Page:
The Taxman, real name Christian Whitehead, sat down with portable gaming website Touch Arcade to discuss his Sonic CD proof-of-concept port to the iPhone, which we unveiled yesterday. Eli Hodapp asks questions to Christian about the flexibility of the RSDK and its future. Christian also manages to clear up a few misconceptions that have been swirling in comment boxes across the gaming internet.
If you’re not involved in the Sonic fangaming/hacking community, or even the fan community at large, you might have heard of or seen either Sonic XG or Retro-Sonic at one point or another while perusing forums and websites. Both titles are not only fantastic re-creations of classic 2D-Sonic, but they are influential to others wishing to do the same. At the 2007 Sonic Amateur Games Expo, both of these titles were among the best of the lot, but were each lacking in a department that the other excelled in. XG had extraordinary graphics and design. Retro-Sonic prided itself on its far-superior engine.
Soon after, these projects combined to form a fangaming juggernaut. The perfect Sonic engine and the definitive fan-sequel to Sonic 3 & Knuckles merged to become “Retro-Sonic XG.” However, the buzz was short lived. The RSXG team, Christian Whitehead (Taxman), Euan Gallacher (Sir Euan), and Joseph Waters (Nitemare) are rarely heard from and thus, XG gradually vanished… until today.
The creator of the Retro-Sonic engine, Whitehead, re-surfaced when it was announced that my Sonic project, Sonic Nexus, would also be using the engine, thus creating the “Retro-Sonic Series.” The 2008 demo of Nexus motivated Whitehead to construct a brand new version of Retro-Sonic, one that would optimize the development of both games. After the successful launch of Nexus’ demo, Christian retuned to Retro-Sonic XG. Now that months of work has been put into the title, he’s ready to unveil new information and screenshots with the world. Click the image thumbnails to make them full-size.
BF: Welcome to the TSS Interview of Christian Whitehead, Christian Whitehead.
Christian Whitehead: Thanks?
BF: OK, let’s begin with the question that is on every RSXG fan’s mind. The project has been out of the community’s conscience for the past year or two. Nobody knows if it’s dead or alive. When you joined the Nexus team, that raised further suspicions that you had left the project. Could you assure the readers and the community at large that RSXG is alive and well?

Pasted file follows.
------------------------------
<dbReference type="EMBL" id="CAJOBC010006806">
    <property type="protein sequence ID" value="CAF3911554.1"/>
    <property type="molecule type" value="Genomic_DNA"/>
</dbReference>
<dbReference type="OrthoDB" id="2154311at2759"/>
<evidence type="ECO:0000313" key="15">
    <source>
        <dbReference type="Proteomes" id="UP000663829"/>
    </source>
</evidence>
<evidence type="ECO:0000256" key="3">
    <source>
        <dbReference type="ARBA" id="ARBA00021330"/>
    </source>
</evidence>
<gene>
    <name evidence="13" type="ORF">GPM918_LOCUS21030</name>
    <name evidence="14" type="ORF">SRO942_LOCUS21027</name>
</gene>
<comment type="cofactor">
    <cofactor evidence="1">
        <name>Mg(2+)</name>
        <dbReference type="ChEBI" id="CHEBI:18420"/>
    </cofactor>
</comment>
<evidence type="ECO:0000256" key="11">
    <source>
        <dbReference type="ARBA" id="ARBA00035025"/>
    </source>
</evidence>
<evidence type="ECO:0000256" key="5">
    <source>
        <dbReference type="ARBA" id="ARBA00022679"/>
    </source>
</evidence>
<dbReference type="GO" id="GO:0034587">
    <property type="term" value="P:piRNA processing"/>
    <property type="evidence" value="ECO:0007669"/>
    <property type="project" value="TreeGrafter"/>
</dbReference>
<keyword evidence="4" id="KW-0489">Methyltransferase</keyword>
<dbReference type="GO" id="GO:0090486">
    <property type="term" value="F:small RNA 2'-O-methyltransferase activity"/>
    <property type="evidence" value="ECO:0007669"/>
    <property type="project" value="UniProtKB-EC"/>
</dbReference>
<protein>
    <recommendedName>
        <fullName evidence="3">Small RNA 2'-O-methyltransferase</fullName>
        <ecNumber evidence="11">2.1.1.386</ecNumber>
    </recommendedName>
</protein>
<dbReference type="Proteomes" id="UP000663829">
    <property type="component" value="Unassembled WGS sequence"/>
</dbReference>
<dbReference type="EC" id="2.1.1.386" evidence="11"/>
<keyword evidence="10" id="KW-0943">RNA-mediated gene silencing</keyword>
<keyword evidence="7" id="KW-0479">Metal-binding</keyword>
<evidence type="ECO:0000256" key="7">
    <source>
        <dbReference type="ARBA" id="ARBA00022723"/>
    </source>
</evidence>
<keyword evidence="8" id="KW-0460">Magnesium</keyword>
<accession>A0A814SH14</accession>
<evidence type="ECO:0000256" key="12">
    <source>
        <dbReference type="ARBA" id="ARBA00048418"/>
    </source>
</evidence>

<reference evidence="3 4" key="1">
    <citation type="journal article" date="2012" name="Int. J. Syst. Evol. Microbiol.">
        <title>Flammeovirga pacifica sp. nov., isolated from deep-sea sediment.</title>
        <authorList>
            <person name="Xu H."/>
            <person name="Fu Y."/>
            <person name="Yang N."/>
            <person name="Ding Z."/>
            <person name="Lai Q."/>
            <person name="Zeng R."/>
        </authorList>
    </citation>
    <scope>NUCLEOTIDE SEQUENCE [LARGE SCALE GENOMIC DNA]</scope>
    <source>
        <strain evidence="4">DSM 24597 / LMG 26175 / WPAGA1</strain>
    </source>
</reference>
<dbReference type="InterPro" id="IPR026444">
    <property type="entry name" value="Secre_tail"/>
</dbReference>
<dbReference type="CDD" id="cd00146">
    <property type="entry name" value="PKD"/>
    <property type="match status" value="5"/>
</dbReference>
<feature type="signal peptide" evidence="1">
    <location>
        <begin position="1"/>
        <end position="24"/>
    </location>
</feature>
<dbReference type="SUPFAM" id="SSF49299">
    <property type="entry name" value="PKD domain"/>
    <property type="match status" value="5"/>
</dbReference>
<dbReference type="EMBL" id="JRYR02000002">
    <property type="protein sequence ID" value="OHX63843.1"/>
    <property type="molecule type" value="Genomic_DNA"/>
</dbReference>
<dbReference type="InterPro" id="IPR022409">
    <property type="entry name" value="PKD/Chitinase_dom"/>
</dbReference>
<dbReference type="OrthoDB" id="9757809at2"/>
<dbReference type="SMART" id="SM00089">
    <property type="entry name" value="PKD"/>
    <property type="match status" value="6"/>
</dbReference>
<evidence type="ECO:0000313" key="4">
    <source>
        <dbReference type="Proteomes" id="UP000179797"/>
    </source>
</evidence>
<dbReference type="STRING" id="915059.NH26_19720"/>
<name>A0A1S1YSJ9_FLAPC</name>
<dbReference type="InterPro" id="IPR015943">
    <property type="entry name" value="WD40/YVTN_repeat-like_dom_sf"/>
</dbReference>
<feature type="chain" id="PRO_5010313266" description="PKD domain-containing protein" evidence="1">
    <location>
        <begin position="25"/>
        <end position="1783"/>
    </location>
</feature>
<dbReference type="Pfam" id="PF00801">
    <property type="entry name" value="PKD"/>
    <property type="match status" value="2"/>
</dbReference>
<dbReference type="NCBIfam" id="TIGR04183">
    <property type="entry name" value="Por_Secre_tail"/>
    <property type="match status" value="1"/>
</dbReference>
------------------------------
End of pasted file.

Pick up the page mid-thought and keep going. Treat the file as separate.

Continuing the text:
CW: Yes, I can. As most people know, a fair portion of development time in 2008 was spent creating the new revised edition of the Retro-Sonic engine, along with the RSDK and the 2008 Nexus demo. Before then, I had already converted a fair portion of the assets from Sonic XG into the 2007 version of Retro Sonic. While most people will groan at yet another engine change, this is the definitive change, and has already increased the productivity on the RSXG project. 2009 will be the year of Retro-Sonic XG though, as part 1 is slated for release, much in a similar vein to how Sonic 3 was released before Sonic & Knuckles.
BF: Part 1, eh? So, we’ll see 6 of the 12 zones in Sonic XG this year?
CW: Yes. Rather than putting out another 1 level demo of Final Fall, I wanted to finish a ‘complete’ work of sorts… and half a game is a more realistic target to keep us motivated.
BF: That’s an idea worth stealing, if you’re a fangamer.
CW: Haha, yeah. Even as half a game, there will be a lot of content. The aim is the same scope as Sonic 3, in terms of level sizes, bosses and the like. Which I guess makes sense, since RSXG is a sort of spiritual sequel that picks up where Sonic 3 & Knuckles ended.
BF: Yes, RSXG does what a lot of “Sonic 4″ fangames wish that they could do, in my opinion.
CW: And there are a LOT of those.
BF: Tell me about it. Now, after Nexus’ release, you talked about the new Retro-Sonic Development Kit (RSDK). How does the new RSDK benefit the development of XG?
CW: One of the big benefits, I reckon, has been the improved stage editing tools within RSDK. It’s now much quicker to setup tile mappings and stuff, so the process of building all the level set pieces is much less tedious. The updated scripting system, ‘TaxReceipt,’ is also more powerful than before, which makes for some cool cutscenes, graphical effects, etc etc. We’re aiming for a level of graphical quality on par with the 32bit Sega Saturn.
BF: Excellent! We talk about the RSDK, because we’re plenty familiar with it and how it works. However, readers might not understand what we’re talking about. What exactly is the Retro-Sonic Development Kit?
CW: Basically, the RSDK is a suite of tools that I created to design content for the Retro-Sonic engine. There are visual editors for Stages, Parallax, Tiles, Objects, etc. In addition there’s text based scripting with syntax hilighting and other additional setup menus for stuff like stage ordering and resource management. Since everything is scriptable, it’s actually possible to make games other than Sonic, too.